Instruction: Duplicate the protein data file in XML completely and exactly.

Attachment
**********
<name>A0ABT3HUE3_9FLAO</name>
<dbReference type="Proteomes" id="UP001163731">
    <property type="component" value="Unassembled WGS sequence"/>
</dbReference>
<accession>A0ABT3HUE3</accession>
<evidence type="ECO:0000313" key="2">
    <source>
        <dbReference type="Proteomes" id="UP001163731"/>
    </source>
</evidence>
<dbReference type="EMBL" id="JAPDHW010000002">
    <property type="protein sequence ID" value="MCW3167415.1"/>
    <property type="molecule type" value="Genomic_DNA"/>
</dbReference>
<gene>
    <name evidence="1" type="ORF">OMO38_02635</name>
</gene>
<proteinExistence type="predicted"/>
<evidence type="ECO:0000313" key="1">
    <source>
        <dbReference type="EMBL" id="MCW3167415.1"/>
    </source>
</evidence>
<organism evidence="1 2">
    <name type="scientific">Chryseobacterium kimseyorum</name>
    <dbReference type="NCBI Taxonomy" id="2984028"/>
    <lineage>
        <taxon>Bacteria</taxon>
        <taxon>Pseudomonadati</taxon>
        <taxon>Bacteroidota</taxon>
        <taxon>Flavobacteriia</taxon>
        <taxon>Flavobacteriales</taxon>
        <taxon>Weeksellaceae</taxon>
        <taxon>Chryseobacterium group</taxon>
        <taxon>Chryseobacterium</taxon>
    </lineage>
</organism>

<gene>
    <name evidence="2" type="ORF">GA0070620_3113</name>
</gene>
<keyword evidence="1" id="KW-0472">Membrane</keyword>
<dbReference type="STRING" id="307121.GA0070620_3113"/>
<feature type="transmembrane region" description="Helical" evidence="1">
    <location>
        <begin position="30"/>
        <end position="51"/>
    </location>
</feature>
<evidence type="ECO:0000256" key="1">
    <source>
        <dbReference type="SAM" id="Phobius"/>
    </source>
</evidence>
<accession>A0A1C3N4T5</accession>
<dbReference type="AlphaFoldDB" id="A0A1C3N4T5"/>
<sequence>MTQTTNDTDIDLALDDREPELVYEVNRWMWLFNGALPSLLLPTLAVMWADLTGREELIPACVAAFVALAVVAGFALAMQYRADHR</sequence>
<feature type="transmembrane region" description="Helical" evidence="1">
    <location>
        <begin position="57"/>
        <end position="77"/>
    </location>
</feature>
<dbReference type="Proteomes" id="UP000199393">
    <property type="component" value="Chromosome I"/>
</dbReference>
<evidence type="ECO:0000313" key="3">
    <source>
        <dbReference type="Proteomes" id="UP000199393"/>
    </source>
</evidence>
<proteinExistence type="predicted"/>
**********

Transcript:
<name>A0ABT3HUE3_9FLAO</name>
<dbReference type="Proteomes" id="UP001163731">
    <property type="component" value="Unassembled WGS sequence"/>
</dbReference>
<accession>A0ABT3HUE3</accession>
<evidence type="ECO:0000313" key="2">
    <source>
        <dbReference type="Proteomes" id="UP001163731"/>
    </source>
</evidence>
<dbReference type="EMBL" id="JAPDHW010000002">
    <property type="protein sequence ID" value="MCW3167415.1"/>
    <property type="molecule type" value="Genomic_DNA"/>
</dbReference>
<gene>
    <name evidence="1" type="ORF">OMO38_02635</name>
</gene>
<proteinExistence type="predicted"/>
<evidence type="ECO:0000313" key="1">
    <source>
        <dbReference type="EMBL" id="MCW3167415.1"/>
    </source>
</evidence>
<organism evidence="1 2">
    <name type="scientific">Chryseobacterium kimseyorum</name>
    <dbReference type="NCBI Taxonomy" id="2984028"/>
    <lineage>
        <taxon>Bacteria</taxon>
        <taxon>Pseudomonadati</taxon>
        <taxon>Bacteroidota</taxon>
        <taxon>Flavobacteriia</taxon>
        <taxon>Flavobacteriales</taxon>
        <taxon>Weeksellaceae</taxon>
        <taxon>Chryseobacterium group</taxon>
        <taxon>Chryseobacterium</taxon>
    </lineage>
</organism>

<gene>
    <name evidence="2" type="ORF">GA0070620_3113</name>
</gene>
<keyword evidence="1" id="KW-0472">Membrane</keyword>
<dbReference type="STRING" id="307121.GA0070620_3113"/>
<feature type="transmembrane region" description="Helical" evidence="1">
    <location>
        <begin position="30"/>
        <end position="51"/>
    </location>
</feature>
<evidence type="ECO:0000256" key="1">
    <source>
        <dbReference type="SAM" id="Phobius"/>
    </source>
</evidence>
<accession>A0A1C3N4T5</accession>
<dbReference type="AlphaFoldDB" id="A0A1C3N4T5"/>
<sequence>MTQTTNDTDIDLALDDREPELVYEVNRWMWLFNGALPSLLLPTLAVMWADLTGREELIPACVAAFVALAVVAGFALAMQYRADHR</sequence>
<feature type="transmembrane region" description="Helical" evidence="1">
    <location>
        <begin position="57"/>
        <end position="77"/>
    </location>
</feature>
<dbReference type="Proteomes" id="UP000199393">
    <property type="component" value="Chromosome I"/>
</dbReference>
<evidence type="ECO:0000313" key="3">
    <source>
        <dbReference type="Proteomes" id="UP000199393"/>
    </source>
</evidence>
<proteinExistence type="predicted"/>